Shellfish ban bodes another bad season

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BOSTON (AP) – The worst shellfishing season in decades may have a sequel this summer, thanks to recent record rains coupled with wind and water conditions similar to what fed last year’s ruinous red tide.

Early this week, rainwater runoff forced the state to shut down shellfish beds from the New Hampshire border to Cape Cod and Buzzards Bay. At the same time, the state enacted a red tide closure of shellfish beds from the New Hampshire border to Deer Island in Boston Harbor.

Scientists said Wednesday the recent weather has created conditions similar to what allowed last year’s red tide to spread.

“Whether it’s going to be … as big and lasting as last year, there’s no way to tell,” said Michael Hickey, the state’s chief shellfish biologist.

The toxic algae cells are absorbed by shellfish, making them hazardous and even deadly to eat. The 2005 red tide bloom closed the state’s shellfish beds for months during the peak spring and summer season and caused $50 million in losses to tourism and fishing industries.

“It’s very frustrating, but you know what it is, it’s part of a clammer’s life,” said John Grundstrom, a fifth generation shellfisherman from Rowley. “If you depend on it, you’re a fool.”

This month’s rains created runoff from flooded rivers, roads and overwhelmed sewer systems that carry waste and bacteria, which pollute shellfish beds, Hickey said. The swelled Merrimack River is dumping so much water into the ocean it’s probably affecting water quality down to Boston, he said.

The rain has caused similar problems in Maine, where flooding has forced the closure of clam flats from Cape Small in Phippsburg to the New Hampshire border.

“This could be a pollution problem for several weeks,” said Darcie Couture, director of biotoxin monitoring for the Department of Marine Resources. Red tide isn’t yet a big problem, she said, adding more testing will be conducted Friday.

It’s impossible to say how long the rain-caused closures could last, because the sources of pollution and remedies differ in different ecological areas. Hickey said the red tide closure may outlast any rain-caused shut downs, anyway.

Don Anderson, a red tide expert from the Woods Hole Oceanographic Institution in Falmouth, said the unique conditions that fed the wild spread of last year’s red tide have recurred.

First, in the central part of the Gulf of Maine there’s an abundance of the red tide cysts that bloom into the toxic cells – Anderson put the amount at about five times the number measured in 1997. That’s about half the amount measured before the 2005 bloom, but still enough to cause a problem, Anderson said.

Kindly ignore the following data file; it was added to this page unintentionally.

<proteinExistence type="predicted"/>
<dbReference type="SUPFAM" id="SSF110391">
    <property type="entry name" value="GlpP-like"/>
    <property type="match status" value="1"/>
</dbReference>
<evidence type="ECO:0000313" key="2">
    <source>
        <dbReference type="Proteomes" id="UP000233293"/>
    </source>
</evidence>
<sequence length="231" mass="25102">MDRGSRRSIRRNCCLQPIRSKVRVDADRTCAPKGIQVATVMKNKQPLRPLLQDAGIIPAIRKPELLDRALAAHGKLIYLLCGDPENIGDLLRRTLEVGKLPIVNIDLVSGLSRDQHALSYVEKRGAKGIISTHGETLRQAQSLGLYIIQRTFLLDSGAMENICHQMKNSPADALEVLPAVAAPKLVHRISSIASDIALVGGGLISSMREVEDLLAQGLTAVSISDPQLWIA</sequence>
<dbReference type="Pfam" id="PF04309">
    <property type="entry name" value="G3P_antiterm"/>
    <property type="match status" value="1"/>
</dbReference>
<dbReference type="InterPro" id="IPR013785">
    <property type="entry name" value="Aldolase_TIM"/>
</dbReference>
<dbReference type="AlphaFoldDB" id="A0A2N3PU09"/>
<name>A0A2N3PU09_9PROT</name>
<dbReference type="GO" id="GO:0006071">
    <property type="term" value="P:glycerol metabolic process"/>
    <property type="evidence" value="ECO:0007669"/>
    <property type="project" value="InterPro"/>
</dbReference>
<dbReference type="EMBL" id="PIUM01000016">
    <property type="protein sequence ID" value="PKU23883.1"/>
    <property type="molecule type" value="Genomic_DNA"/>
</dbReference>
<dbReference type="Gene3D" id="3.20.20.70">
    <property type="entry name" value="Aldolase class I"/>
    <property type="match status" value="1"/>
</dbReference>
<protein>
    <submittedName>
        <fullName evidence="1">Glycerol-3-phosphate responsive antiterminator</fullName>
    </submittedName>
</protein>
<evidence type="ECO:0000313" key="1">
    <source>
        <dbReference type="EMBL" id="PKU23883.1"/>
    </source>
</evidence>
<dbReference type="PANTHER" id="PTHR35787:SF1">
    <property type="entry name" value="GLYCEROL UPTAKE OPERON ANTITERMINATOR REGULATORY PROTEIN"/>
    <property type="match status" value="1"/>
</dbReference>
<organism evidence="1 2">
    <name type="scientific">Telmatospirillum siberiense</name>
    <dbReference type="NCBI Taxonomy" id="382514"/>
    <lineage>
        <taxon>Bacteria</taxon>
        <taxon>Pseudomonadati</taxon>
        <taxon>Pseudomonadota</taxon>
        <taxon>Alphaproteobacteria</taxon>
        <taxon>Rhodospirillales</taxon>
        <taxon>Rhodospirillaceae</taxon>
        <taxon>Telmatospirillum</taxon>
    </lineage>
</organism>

Second, recent rains have poured fresh water into the ocean. Fresh water has nutrients that the red tide cells feed on. The cells also live in the brackish surface layer that forms, moving more quickly and broadly with the winds.

Third, this month’s winds, including during the recent deluge, came from the northeast and pushed the red tide cells toward the shore, where they feed on nutrients. Winds are generally out of the southwest in May.

“All the pieces are in place, as they were last year,” Anderson said. “But at the same time, there’s plenty of opportunity and plenty of chance for this to go by and go away.”

The winds that came with the rain were favorable for the red tide, but the cloudy, cool weather wasn’t and might have hindered its growth, Anderson said. The organisms that eat the cells may well be more abundant this year and curb any red tide growth, he said.

And if Wednesday’s southwest winds persist, the red tide cells could be blown out to sea.

Ronald Bergstrom, a shellfisherman for 30 years from Chatham, said any closures are a major concern in a town where 500 of its 6,600 residents have shellfishing licenses. At the same time, he said, it’s a day-to-day business, and the red tide or rain closures have yet to affect fishermen that far out on the Cape.

“They can’t worry about what might happen,” Bergstrom said. “They’re attitude is they’re going to (fish) until someone tells them to stop.”

AP-ES-05-17-06 1726EDT

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